Hmm, maybe Eric from the Sookie Stackhouse novels by Charlaine Harris? I rather enjoyed reading those!
Oh, my vampires would win every time, no contest! Jack Mason has the support of his identical twin brother, the werewolf alpha, Danny Mason. Their combined supernatural power is a force to be reckoned with. And there is my secret love affair with Marcus Scott. He is a bit like Lestat in that he is a survivor, and he can talk himself out of (or into) almost any tricky situation.
My latest novel is slightly different to what I published before. It pretty much does what it says in the name: The Vampire of Blackpool. It is a contemporary Gothic story about a female vampire who is pursued by a lone male vampire hunter. She is old, powerful, and bored, so she relishes the opportunity for a fight. But then she doesn’t reckon on the charms of a young, female witch that moves into the area and accidentally seduces her… not quite a love story, but very passionate.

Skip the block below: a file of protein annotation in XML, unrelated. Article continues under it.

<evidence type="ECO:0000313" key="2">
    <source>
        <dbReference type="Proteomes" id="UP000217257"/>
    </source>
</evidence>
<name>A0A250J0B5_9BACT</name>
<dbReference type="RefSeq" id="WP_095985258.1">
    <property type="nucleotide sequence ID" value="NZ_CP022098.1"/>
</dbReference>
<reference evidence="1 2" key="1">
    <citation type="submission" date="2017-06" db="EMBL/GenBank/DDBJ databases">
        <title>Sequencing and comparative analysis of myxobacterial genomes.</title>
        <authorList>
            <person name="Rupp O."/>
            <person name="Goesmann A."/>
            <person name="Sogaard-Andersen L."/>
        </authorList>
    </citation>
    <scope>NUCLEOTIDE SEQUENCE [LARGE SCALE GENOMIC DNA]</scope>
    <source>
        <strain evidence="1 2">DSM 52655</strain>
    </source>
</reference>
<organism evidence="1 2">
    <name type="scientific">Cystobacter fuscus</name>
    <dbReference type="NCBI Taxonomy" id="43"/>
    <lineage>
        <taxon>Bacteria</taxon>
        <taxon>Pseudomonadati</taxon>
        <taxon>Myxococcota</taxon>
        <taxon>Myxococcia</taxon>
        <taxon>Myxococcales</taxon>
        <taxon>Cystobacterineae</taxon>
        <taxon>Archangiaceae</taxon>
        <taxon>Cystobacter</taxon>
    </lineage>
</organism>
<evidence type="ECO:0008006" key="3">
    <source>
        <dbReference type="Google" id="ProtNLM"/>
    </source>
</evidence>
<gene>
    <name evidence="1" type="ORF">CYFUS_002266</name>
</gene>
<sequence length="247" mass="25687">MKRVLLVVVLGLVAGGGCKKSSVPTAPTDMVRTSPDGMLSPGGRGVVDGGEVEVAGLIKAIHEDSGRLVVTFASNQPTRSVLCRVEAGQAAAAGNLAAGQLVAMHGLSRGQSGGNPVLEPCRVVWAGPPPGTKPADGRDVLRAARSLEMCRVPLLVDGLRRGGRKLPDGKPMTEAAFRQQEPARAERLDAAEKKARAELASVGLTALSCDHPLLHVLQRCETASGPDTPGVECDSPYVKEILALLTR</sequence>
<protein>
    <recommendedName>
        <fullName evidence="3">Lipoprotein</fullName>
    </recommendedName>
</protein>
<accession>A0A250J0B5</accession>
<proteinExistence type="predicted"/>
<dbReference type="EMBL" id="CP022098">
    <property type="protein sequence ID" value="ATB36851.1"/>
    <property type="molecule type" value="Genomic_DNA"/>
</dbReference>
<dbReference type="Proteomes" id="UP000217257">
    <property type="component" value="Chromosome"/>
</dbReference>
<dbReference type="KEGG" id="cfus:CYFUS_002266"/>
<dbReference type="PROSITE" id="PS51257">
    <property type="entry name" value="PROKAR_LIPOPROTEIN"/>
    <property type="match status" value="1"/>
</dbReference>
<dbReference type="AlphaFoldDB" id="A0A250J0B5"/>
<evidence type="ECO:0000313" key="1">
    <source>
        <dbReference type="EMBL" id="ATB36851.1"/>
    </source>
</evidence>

Fans of this blog may have been somewhat confused that there hasn’t yet been any sign of Vampire Month posts. I realise we are late this year, this is entirely my fault and is due to various and sundry real world issues like changes in job and the fact my house has been a building site for most of February. Now things are settled down on both those scores, I can focus on the important stuff like bringing you lot interviews and blog posts from writers of Vampire fiction.
We have a reduced content this year. Again, the disruptions mentioned above meant I had less time to find contributors. However, we do have two awesome writers to showcase for you and I will be doing a post about some vampire related photography.
This month you will be seeing posts from Lucy Felthouse and Catherine Green, both of whom are British based writers I met at last years Sandbach Authors event.
There is still time if you think you can contribute to Vampire month this year. We are looking for anyone who does anything vampire related. Simply send me an email with a blog post (any topic, does not even need to be about vampires – click this link to see some example posts), the answers to the standard Vampire month interview questions (click here to see them) and some appropriate photos (which must be copyright free or owned by you and should include at least a head shot and an image of one of your book covers). The deadline is the last week of March. Any sent too late will be held over for next year.
Expect our first post soon…